Noble feels fall-out of betting bans

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The Independent Online

Rugby league cannot be accused of going easy on offenders against its by-laws whom the authorities would like to have in the Great Britain side later this year. Two players who would have been automatic selections in the Great Britain side to play Australia and New Zealand in the inaugural Tri-Nations tournament this autumn were virtually ruled out of it this week by being suspended for betting against their own club.

Rugby league cannot be accused of going easy on offenders against its by-laws whom the authorities would like to have in the Great Britain side later this year. Two players who would have been automatic selections in the Great Britain side to play Australia and New Zealand in the inaugural Tri-Nations tournament this autumn were virtually ruled out of it this week by being suspended for betting against their own club.

Sean Long and Martin Gleeson won £900 apiece backing Bradford to beat what they knew in advance to be a weakened St Helens side on Easter Monday. That wager has now cost them more than £9,000 each in fines and costs. More damaging for them, for their club and for their country is that Long has been banned for three months and Gleeson, who unlike him played in the controversial match, for four.

In theory, both could still play in the international series at the end of the season. Long's suspension expires immediately before the last game of the regular season - at Odsal, wouldn't you just know? - so he could play in that and then in the play-offs.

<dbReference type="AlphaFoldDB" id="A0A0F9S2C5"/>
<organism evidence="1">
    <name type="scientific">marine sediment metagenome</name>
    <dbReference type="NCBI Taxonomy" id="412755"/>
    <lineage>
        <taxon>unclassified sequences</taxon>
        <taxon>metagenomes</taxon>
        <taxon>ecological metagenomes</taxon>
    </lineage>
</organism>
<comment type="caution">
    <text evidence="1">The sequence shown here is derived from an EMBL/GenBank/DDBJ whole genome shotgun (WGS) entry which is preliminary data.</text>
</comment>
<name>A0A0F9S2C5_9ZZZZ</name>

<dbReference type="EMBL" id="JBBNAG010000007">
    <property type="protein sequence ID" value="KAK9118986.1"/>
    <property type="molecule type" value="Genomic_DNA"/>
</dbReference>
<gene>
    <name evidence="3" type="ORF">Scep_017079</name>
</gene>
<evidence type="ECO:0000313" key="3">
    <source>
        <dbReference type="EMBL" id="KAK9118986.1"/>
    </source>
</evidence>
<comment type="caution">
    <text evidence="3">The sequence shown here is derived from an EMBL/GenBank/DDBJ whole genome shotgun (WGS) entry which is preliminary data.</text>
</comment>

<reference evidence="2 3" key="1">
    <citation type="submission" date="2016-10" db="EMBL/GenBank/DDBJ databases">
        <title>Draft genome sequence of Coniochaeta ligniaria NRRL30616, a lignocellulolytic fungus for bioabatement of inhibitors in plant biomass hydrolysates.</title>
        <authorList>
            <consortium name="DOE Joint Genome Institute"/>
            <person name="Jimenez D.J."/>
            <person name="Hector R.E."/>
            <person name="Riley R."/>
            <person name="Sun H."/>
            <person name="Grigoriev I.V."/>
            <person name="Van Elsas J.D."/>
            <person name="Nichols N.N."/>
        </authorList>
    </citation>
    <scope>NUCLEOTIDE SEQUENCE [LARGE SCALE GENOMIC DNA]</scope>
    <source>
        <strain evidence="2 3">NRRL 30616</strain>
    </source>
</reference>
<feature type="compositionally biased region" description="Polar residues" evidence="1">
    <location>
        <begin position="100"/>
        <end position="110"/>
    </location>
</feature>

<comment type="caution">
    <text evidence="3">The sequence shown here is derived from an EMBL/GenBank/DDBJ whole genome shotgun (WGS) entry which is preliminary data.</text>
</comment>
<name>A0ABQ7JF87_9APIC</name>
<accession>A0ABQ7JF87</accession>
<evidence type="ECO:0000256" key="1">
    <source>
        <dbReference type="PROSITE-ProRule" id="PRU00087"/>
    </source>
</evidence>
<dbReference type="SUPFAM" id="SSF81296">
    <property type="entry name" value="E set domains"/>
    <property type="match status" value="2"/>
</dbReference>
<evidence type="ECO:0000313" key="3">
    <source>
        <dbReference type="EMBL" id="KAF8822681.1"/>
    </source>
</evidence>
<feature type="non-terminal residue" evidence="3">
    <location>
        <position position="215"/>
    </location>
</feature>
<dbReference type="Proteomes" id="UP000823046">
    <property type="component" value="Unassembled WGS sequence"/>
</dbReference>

Gleeson's longer ban means that his domestic season is over, although he will be free of suspension for the Tri-Nations. It is inconceivable, however, that the Great Britain coach, Brian Noble, would throw him into that level of competition after he had not played for four months. Long, who like Gleeson has been outstanding in his position all season, is also most unlikely to be involved.

Noble would have had little choice but to pick him on his current form; now he had better start looking at alternative scrum-halves. He will start at his own club, with Paul Deacon, a player of a very different type who will be in the Bulls' side against Huddersfield this evening.

While Long was playing so well, it looked as though it could be a contest between Leeds's Danny McGuire and Richard Horne, who plays for Hull against London at Leicester this afternoon, to play alongside him. The option now is that they could both be in the side, possibly with McGuire's Rhinos team-mate Rob Burrow on the bench.

If anything, Gleeson's absence from the centres creates a bigger headache. With Gary Connolly admitting that his international days are over, Gleeson was in line to reclaim his place alongside Keith Senior. Now Noble will have to look elsewhere, and there is a shortage of real quality in the position. His salvation could be Wakefield's Gareth Ellis; he has played loose forward and stand-off for much of this season, but, wherever he plays, he looks Test standard.

The unavailability of two fine, if foolish, players creates problems, but it would have been far worse to have fudged the issue to which their actions gave rise.

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